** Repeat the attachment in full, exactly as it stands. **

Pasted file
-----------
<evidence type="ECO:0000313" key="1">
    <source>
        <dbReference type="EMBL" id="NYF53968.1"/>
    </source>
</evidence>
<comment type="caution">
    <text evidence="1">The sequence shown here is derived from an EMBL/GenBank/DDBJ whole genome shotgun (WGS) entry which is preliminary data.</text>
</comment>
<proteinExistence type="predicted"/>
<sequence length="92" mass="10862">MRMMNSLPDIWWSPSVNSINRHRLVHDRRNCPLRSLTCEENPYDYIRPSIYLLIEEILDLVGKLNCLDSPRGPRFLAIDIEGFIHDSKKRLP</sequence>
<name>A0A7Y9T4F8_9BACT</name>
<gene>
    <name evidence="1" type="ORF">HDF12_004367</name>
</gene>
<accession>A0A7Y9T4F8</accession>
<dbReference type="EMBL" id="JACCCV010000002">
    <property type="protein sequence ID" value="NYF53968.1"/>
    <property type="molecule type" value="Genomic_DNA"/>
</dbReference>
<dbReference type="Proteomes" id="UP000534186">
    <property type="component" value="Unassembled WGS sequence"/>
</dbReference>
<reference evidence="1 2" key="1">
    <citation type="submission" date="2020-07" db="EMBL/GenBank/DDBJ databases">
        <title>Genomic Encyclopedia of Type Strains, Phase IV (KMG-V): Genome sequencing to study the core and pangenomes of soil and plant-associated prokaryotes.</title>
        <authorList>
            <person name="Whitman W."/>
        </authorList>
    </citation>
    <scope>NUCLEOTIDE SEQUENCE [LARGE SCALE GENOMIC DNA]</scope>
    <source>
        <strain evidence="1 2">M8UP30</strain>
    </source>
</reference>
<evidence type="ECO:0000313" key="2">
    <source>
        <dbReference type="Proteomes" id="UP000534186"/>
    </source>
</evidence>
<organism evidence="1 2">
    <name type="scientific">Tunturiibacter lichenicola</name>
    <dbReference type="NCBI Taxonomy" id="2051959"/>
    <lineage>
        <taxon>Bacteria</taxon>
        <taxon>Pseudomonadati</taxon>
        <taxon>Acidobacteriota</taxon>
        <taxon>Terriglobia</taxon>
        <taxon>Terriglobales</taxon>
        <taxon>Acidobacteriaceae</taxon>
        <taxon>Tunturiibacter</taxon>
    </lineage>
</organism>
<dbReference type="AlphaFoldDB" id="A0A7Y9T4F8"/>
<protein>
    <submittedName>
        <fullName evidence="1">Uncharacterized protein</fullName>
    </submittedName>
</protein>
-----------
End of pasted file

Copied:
<evidence type="ECO:0000313" key="1">
    <source>
        <dbReference type="EMBL" id="NYF53968.1"/>
    </source>
</evidence>
<comment type="caution">
    <text evidence="1">The sequence shown here is derived from an EMBL/GenBank/DDBJ whole genome shotgun (WGS) entry which is preliminary data.</text>
</comment>
<proteinExistence type="predicted"/>
<sequence length="92" mass="10862">MRMMNSLPDIWWSPSVNSINRHRLVHDRRNCPLRSLTCEENPYDYIRPSIYLLIEEILDLVGKLNCLDSPRGPRFLAIDIEGFIHDSKKRLP</sequence>
<name>A0A7Y9T4F8_9BACT</name>
<gene>
    <name evidence="1" type="ORF">HDF12_004367</name>
</gene>
<accession>A0A7Y9T4F8</accession>
<dbReference type="EMBL" id="JACCCV010000002">
    <property type="protein sequence ID" value="NYF53968.1"/>
    <property type="molecule type" value="Genomic_DNA"/>
</dbReference>
<dbReference type="Proteomes" id="UP000534186">
    <property type="component" value="Unassembled WGS sequence"/>
</dbReference>
<reference evidence="1 2" key="1">
    <citation type="submission" date="2020-07" db="EMBL/GenBank/DDBJ databases">
        <title>Genomic Encyclopedia of Type Strains, Phase IV (KMG-V): Genome sequencing to study the core and pangenomes of soil and plant-associated prokaryotes.</title>
        <authorList>
            <person name="Whitman W."/>
        </authorList>
    </citation>
    <scope>NUCLEOTIDE SEQUENCE [LARGE SCALE GENOMIC DNA]</scope>
    <source>
        <strain evidence="1 2">M8UP30</strain>
    </source>
</reference>
<evidence type="ECO:0000313" key="2">
    <source>
        <dbReference type="Proteomes" id="UP000534186"/>
    </source>
</evidence>
<organism evidence="1 2">
    <name type="scientific">Tunturiibacter lichenicola</name>
    <dbReference type="NCBI Taxonomy" id="2051959"/>
    <lineage>
        <taxon>Bacteria</taxon>
        <taxon>Pseudomonadati</taxon>
        <taxon>Acidobacteriota</taxon>
        <taxon>Terriglobia</taxon>
        <taxon>Terriglobales</taxon>
        <taxon>Acidobacteriaceae</taxon>
        <taxon>Tunturiibacter</taxon>
    </lineage>
</organism>
<dbReference type="AlphaFoldDB" id="A0A7Y9T4F8"/>
<protein>
    <submittedName>
        <fullName evidence="1">Uncharacterized protein</fullName>
    </submittedName>
</protein>